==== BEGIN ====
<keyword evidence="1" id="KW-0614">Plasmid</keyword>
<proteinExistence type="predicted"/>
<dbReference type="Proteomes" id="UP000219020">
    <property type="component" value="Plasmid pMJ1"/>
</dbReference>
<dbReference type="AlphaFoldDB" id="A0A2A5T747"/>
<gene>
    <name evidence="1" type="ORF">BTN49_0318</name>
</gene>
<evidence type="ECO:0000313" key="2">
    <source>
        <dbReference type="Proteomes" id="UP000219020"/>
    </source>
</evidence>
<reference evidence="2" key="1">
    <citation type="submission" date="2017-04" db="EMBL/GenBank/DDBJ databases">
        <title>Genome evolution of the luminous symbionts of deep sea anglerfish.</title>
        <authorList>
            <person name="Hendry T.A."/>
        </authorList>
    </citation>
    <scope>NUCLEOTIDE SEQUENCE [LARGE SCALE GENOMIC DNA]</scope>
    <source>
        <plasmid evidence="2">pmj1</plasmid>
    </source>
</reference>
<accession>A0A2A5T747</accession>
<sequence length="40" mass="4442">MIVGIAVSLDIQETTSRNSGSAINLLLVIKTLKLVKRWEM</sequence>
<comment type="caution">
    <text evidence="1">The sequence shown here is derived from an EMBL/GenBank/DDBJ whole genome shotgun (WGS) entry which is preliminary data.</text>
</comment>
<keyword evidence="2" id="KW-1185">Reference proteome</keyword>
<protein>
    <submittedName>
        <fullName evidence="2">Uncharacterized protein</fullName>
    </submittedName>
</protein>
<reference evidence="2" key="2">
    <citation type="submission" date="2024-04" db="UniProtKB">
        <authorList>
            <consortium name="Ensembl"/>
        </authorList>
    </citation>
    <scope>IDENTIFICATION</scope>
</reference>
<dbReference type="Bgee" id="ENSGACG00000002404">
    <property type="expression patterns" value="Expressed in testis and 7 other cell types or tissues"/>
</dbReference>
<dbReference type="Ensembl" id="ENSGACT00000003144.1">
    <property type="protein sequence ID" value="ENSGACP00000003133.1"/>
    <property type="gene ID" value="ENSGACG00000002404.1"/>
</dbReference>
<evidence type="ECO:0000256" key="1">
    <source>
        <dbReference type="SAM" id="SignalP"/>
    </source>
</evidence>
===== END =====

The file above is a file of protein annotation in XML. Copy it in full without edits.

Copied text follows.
<keyword evidence="1" id="KW-0614">Plasmid</keyword>
<proteinExistence type="predicted"/>
<dbReference type="Proteomes" id="UP000219020">
    <property type="component" value="Plasmid pMJ1"/>
</dbReference>
<dbReference type="AlphaFoldDB" id="A0A2A5T747"/>
<gene>
    <name evidence="1" type="ORF">BTN49_0318</name>
</gene>
<evidence type="ECO:0000313" key="2">
    <source>
        <dbReference type="Proteomes" id="UP000219020"/>
    </source>
</evidence>
<reference evidence="2" key="1">
    <citation type="submission" date="2017-04" db="EMBL/GenBank/DDBJ databases">
        <title>Genome evolution of the luminous symbionts of deep sea anglerfish.</title>
        <authorList>
            <person name="Hendry T.A."/>
        </authorList>
    </citation>
    <scope>NUCLEOTIDE SEQUENCE [LARGE SCALE GENOMIC DNA]</scope>
    <source>
        <plasmid evidence="2">pmj1</plasmid>
    </source>
</reference>
<accession>A0A2A5T747</accession>
<sequence length="40" mass="4442">MIVGIAVSLDIQETTSRNSGSAINLLLVIKTLKLVKRWEM</sequence>
<comment type="caution">
    <text evidence="1">The sequence shown here is derived from an EMBL/GenBank/DDBJ whole genome shotgun (WGS) entry which is preliminary data.</text>
</comment>
<keyword evidence="2" id="KW-1185">Reference proteome</keyword>
<protein>
    <submittedName>
        <fullName evidence="2">Uncharacterized protein</fullName>
    </submittedName>
</protein>
<reference evidence="2" key="2">
    <citation type="submission" date="2024-04" db="UniProtKB">
        <authorList>
            <consortium name="Ensembl"/>
        </authorList>
    </citation>
    <scope>IDENTIFICATION</scope>
</reference>
<dbReference type="Bgee" id="ENSGACG00000002404">
    <property type="expression patterns" value="Expressed in testis and 7 other cell types or tissues"/>
</dbReference>
<dbReference type="Ensembl" id="ENSGACT00000003144.1">
    <property type="protein sequence ID" value="ENSGACP00000003133.1"/>
    <property type="gene ID" value="ENSGACG00000002404.1"/>
</dbReference>
<evidence type="ECO:0000256" key="1">
    <source>
        <dbReference type="SAM" id="SignalP"/>
    </source>
</evidence>